New Delhi: Forecasting Indian economy to grow 7.5 percent in the current and next year, Moody's Investors Service today said the expansion is primarily driven by rising consumption and sustained improvement in private investment was needed to maintain the momentum.
The Indian economy had grown by 7.3 percent in 2015-16, Moody's said adding private investment remains weak.
"India, as a net importer of commodities, has benefited from falling prices and growth will be driven by rising consumption.
However, a sustained improvement in domestic private investment would be required for the growth momentum to be sustained," Moody's said in its Global Macro Outlook 2016-17.
It said growth will pick up slightly, climbing to 7.5 percent in 2016 and 2017, from 7.3 percent in 2015.
Modest exposure to trade in goods and a net-commodity importing status has to some extent shielded the Indian economy from external headwinds.
"Weak global growth has meant a 9 percent year-over-year decline in total exports in real terms in 2015Q4, after declining by an average annual rate of 5.6 percent in the first three quarters of 2015," it said.
Also, investment spending fell in the last quarter of 2015, as did industrial production, and capital utilisation rates remain low.
Overall economic growth is supported by robust consumer spending, which makes up 55 percent of aggregate demand in the economy.
"The prevailing low headline inflation is expected to remain so, given the current forecast of a good monsoon season, and should allow the Reserve Bank of India to sustain its current accommodative stance," Moody's said.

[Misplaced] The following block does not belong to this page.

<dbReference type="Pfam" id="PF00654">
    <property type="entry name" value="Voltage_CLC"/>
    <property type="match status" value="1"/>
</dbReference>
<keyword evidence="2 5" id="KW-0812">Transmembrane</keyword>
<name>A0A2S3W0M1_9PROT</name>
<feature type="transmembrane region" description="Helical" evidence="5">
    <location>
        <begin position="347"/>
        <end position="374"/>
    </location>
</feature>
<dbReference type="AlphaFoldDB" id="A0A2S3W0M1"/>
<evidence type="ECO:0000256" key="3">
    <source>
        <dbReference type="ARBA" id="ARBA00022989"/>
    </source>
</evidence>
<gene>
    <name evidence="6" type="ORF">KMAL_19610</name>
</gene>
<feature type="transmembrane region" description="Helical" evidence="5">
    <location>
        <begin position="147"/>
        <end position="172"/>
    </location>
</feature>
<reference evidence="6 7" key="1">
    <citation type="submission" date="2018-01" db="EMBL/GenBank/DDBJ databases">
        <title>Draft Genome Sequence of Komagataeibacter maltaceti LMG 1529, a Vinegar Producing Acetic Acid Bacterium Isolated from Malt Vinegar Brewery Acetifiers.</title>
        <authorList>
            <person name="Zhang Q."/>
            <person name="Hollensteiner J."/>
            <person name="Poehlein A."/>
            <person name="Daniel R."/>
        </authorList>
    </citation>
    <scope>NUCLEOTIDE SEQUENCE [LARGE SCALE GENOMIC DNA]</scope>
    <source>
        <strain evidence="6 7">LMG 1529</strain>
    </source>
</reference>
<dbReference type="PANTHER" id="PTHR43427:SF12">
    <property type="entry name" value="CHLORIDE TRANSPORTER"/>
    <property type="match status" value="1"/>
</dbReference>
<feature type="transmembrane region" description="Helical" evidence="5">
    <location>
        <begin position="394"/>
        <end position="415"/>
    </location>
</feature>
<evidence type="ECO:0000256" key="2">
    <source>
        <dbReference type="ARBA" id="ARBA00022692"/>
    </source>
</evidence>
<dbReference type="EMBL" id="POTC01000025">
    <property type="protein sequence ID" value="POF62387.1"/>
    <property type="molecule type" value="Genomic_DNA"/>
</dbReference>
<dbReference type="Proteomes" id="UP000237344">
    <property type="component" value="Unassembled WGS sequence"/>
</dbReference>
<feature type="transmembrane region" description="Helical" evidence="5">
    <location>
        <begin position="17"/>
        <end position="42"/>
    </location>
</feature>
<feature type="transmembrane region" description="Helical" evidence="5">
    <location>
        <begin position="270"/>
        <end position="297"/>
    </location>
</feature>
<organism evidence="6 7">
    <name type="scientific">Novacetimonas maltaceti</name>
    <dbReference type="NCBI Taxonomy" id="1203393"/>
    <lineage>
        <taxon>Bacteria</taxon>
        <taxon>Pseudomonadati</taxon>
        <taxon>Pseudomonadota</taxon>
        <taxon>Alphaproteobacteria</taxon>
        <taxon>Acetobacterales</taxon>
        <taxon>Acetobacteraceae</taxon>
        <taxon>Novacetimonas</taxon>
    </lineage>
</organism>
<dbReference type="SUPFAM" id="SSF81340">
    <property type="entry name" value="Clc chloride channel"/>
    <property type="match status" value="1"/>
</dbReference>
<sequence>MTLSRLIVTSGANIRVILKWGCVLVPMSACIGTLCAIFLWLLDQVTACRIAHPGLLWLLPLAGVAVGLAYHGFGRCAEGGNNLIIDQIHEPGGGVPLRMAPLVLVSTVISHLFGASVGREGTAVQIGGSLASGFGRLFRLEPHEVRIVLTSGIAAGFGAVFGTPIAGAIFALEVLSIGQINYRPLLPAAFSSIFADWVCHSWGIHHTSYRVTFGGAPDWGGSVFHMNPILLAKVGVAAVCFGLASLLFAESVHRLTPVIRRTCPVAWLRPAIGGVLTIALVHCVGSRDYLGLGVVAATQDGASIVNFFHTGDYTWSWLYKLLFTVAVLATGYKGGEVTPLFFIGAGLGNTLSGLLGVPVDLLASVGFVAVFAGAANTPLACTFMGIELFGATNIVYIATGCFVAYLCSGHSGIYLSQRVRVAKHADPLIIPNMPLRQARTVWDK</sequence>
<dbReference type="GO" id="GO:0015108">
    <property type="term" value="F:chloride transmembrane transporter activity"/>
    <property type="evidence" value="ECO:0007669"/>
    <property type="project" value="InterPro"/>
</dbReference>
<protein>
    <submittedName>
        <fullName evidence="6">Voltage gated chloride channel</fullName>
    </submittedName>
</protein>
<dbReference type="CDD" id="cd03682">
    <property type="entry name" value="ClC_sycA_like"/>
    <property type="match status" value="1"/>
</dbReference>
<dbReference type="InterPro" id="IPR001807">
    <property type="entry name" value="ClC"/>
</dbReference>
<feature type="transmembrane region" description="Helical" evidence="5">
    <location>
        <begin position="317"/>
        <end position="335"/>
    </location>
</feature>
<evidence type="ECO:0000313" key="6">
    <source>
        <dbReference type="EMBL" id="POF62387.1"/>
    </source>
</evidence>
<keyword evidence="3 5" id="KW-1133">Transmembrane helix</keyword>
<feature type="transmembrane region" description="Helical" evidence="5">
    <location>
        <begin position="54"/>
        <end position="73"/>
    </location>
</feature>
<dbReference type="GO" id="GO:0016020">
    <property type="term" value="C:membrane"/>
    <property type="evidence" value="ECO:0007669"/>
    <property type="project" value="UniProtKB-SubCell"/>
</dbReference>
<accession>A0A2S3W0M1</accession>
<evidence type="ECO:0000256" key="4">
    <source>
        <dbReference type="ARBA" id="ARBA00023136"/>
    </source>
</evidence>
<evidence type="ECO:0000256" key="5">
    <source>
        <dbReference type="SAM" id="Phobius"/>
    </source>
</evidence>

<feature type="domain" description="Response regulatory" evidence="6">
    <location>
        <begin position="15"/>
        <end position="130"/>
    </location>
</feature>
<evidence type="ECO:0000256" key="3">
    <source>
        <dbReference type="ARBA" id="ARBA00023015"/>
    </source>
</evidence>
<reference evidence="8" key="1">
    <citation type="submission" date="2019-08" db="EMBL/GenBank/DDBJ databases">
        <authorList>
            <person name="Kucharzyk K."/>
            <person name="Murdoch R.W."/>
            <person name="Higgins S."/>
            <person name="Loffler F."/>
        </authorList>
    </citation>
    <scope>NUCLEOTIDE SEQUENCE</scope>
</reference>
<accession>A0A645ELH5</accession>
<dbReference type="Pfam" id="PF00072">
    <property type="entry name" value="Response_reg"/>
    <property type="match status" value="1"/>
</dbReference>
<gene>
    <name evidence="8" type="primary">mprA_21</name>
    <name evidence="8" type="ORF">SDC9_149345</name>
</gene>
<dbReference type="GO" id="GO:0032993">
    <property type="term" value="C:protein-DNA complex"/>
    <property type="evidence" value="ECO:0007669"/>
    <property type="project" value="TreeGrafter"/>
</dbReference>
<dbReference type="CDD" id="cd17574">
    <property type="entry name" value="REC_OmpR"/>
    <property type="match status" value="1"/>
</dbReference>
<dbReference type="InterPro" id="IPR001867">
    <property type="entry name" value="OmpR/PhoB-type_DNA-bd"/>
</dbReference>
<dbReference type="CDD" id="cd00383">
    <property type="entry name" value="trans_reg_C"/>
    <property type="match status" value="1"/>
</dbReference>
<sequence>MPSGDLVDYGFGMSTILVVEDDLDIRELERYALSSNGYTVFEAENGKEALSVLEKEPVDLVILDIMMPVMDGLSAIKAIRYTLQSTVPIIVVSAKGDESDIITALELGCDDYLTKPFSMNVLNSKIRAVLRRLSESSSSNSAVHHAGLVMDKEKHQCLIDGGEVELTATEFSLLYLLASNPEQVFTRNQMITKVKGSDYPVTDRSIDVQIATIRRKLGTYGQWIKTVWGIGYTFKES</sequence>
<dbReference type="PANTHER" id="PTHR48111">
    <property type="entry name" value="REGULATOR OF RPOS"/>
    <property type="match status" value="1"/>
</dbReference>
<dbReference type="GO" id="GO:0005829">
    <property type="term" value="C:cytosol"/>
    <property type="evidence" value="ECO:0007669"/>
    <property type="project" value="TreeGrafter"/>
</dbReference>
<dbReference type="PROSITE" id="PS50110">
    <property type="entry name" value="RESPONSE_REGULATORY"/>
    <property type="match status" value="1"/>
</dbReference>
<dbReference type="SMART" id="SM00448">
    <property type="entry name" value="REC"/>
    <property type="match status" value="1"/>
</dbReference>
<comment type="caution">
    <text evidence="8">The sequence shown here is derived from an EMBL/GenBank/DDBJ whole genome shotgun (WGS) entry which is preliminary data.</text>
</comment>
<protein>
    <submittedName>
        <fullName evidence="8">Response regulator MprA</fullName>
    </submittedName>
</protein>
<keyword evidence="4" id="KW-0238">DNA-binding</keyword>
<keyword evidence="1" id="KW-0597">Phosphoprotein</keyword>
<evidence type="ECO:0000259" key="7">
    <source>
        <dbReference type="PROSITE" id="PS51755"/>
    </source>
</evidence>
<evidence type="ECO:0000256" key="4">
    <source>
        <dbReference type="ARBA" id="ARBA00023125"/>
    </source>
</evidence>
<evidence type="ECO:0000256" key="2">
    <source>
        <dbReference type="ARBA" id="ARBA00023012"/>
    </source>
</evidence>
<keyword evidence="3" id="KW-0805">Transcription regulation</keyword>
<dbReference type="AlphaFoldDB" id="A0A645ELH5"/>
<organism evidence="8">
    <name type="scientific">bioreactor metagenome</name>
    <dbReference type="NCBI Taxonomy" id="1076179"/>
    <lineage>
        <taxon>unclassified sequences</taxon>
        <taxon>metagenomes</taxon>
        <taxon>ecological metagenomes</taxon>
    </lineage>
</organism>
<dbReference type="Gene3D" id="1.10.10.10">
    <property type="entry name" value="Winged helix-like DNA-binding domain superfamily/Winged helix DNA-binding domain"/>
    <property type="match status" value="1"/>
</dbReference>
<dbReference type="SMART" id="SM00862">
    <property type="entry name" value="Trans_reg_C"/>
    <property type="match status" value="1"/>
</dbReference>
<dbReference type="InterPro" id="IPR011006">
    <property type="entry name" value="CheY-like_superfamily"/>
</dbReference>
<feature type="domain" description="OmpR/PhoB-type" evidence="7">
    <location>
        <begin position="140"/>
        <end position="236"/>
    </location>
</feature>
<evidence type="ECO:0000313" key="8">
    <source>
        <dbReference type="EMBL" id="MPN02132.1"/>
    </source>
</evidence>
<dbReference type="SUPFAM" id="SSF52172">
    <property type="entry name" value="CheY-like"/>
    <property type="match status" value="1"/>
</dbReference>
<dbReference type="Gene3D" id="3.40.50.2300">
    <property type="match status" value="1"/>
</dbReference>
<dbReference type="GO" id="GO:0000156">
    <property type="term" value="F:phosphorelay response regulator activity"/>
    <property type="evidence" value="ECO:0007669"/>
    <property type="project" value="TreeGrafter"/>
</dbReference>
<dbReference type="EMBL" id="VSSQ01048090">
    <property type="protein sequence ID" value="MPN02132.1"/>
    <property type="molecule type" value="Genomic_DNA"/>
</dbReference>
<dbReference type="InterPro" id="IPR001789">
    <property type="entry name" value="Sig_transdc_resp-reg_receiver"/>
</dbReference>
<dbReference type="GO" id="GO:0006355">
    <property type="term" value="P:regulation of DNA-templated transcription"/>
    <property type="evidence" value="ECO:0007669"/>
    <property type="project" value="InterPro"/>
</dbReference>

It expected the Indian economy to continue to grow close to an annual rate of 7.5 percent in real terms in 2016 and 2017, largely driven by private consumption growth.
"Private spending will be supported by the implementation of the public sector salary increases, mandated by the 7th Pay Commission, and a rise in rural incomes, provided the forecast of a good monsoon is realised," said.
Looking forward the impact of weaker commodity prices is likely to fade over time with the stabilization of commodity prices.
"Combined with the fact that external demand is likely to remain lackluster, a sustained improvement in domestic private investment would be required for the growth momentum to be sustained," it said.
Moody's said weak growth in emerging markets, driven by low commodity prices and waning export demand, will continue to act as a drag on the global economy this year.